Intuitive Health

Throughout my menopause transition, I felt like I was on a huge learning curve. Now as a post-menopausal woman, although still a work in progress things are starting to make a lot more sense and beginning to fall into place. It’s about time!

Something I’ve given a lot of thought to more recently is re-learning how to be more intuitive with my overall health and in particular, in relation to eating and moving. As children we were very intuitive – we ate when we were hungry, ran, jumped, climbed when we felt like it and innately knew when to rest.

Along the way through adolescents and adulthood most of us lost the simple act of listening to our bodies.

For me this played out with nutrition being more based around trying to be super healthy or I’m embarrassed to admit, at times, to be super skinny. The same was true for exercise. There were many instances over the years when I exercised solely to lose weight or get a better body. I also pushed the boundaries in relation to the sleep my body was needing in exchange for working late or partying to the early hours.

I had lots of rules and unhelpful thought patterns layering upon each other throughout the decades. Basically, I successfully trained my body NOT to recognise its natural requirements.

Now as a 53 year old post-menopausal woman I finally recognise that what my body needs from me now – is to simply listen.

Of course, that’s not exactly so easy after most of my adult life often doing the complete opposite! However, the thing I have found with transitioning to post menopause, is that although I’m acutely more aware of time and my life passing by way too quickly, I’m also appreciating that there is time and that perhaps slowing down a little to re-evaluate my health now will in fact give me more time (and happiness) in the future.

So, what’s my way forward?

Well, I’m definitely become more curious – about what I eat, how I move, my thoughts and the way I live. I’m thinking more about not only what I do but why I do it. I’m re-learning how to listen to my body again.

It’s sounds so simple but considering things like when I’m hungry, when I’m full, what types of foods I’m craving at the time etc etc – this is kind of all new to me again. I don’t count calories or macros (not that I really ever did consciously but subconsciously – maybe I was…). I’m intentionally trying to become less intentional with how I eat and yes, more intuitive.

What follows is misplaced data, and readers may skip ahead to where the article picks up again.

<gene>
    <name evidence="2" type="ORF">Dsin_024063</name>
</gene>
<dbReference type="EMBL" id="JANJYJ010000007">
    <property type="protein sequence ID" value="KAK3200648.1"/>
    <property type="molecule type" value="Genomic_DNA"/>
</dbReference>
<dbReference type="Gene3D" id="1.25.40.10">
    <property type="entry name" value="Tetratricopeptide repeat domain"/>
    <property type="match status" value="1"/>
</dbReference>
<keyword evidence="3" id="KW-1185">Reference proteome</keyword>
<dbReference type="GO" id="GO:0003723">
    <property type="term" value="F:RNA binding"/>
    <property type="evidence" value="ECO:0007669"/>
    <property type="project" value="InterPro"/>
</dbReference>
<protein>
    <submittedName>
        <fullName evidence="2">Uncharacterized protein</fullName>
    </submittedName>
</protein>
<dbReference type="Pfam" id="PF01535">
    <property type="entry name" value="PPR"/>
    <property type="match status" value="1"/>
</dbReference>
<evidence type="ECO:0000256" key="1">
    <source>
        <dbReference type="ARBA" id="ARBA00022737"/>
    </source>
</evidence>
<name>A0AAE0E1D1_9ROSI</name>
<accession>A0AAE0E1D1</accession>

With nutrition, I am however conscious of including some foods that I know will help optimise my health as I age. For me, this means consuming protein regularly, more foods with calcium etc etc. However, I have found that when I am very in tune with my body, I naturally gravitate towards the right types and amounts of foods I need. It’s a balancing act of being conscious but a little unconscious at the same time.

For movement, after focusing on training for triathlons and planning/recording most of my exercise for a few years, I’ve decided to stop tracking basically everything. I’m using my Garmin just as a watch, not using Strava or a heart rate monitor or any other tracking gadget I somehow felt like I couldn’t live without. I’m not sure why I suddenly needed a device to tell me if I was puffing when I exercised or if I needed to rest or get more sleep.

With exercise in particular, I’m creating a less planned regime. As a personal trainer I know what is ‘ideal’ to do for my body as a post-menopausal woman and I now follow that loosely. Mostly, I am moving in ways that feel good – for me. Sometimes that may mean doing a heavy strength session and at other times, that might look like a run or swim or yoga session. I’m beginning to find that when I am listening to my body well, over a week I tend to naturally include a good variety of movement.

(I’m not sure what that all means if I decide to train for an event like an ironman again but I’ll cross that path when I get there – I will however, remind myself that I completed my first marathon and half ironman in peri-menopause without a sports watch and proper tracking and both went really well.)

Yes, but what if I feel like eating crappy food, lying on the sofa all day and not exercising at all, you might say?

That might be perfectly ok for a few days here and there. Maybe your body just needs to chill out. Long term, of course this is not ideal for your overall health. What do I recommend in this case?

Perhaps it’s time to start delving into your health vision a little more. What does your healthiest you as a post-menopausal woman look and feel like? When our thoughts begin to align with how we want to see ourselves, our actions generally follow.

There is no quick fixes of course. If you are a midlife woman, like me, you may have had decades of conditioning that has removed your intuitive way of eating, moving, thinking and living. You may need to unlearn a lot of the ‘rules’ and thought patterns you have imposed on yourself throughout your life.

However, I believe that entering post menopause provides us with a wonderful opportunity to rethink and relearn how to be more intuitive with our health and wellness. If we can achieve this, then our bodies and our mind will benefit and we can thrive.

How wonderful to think that it is possible to live our life in a healthy and joyful way where we naturally want to consume nutritious foods, move in ways that keep our bodies strong and fit and most importantly, in a way that allows us to feel good about ourselves.

Intuitive health is definitely re-entering my world – and it feels good.


Published by

Leave a Reply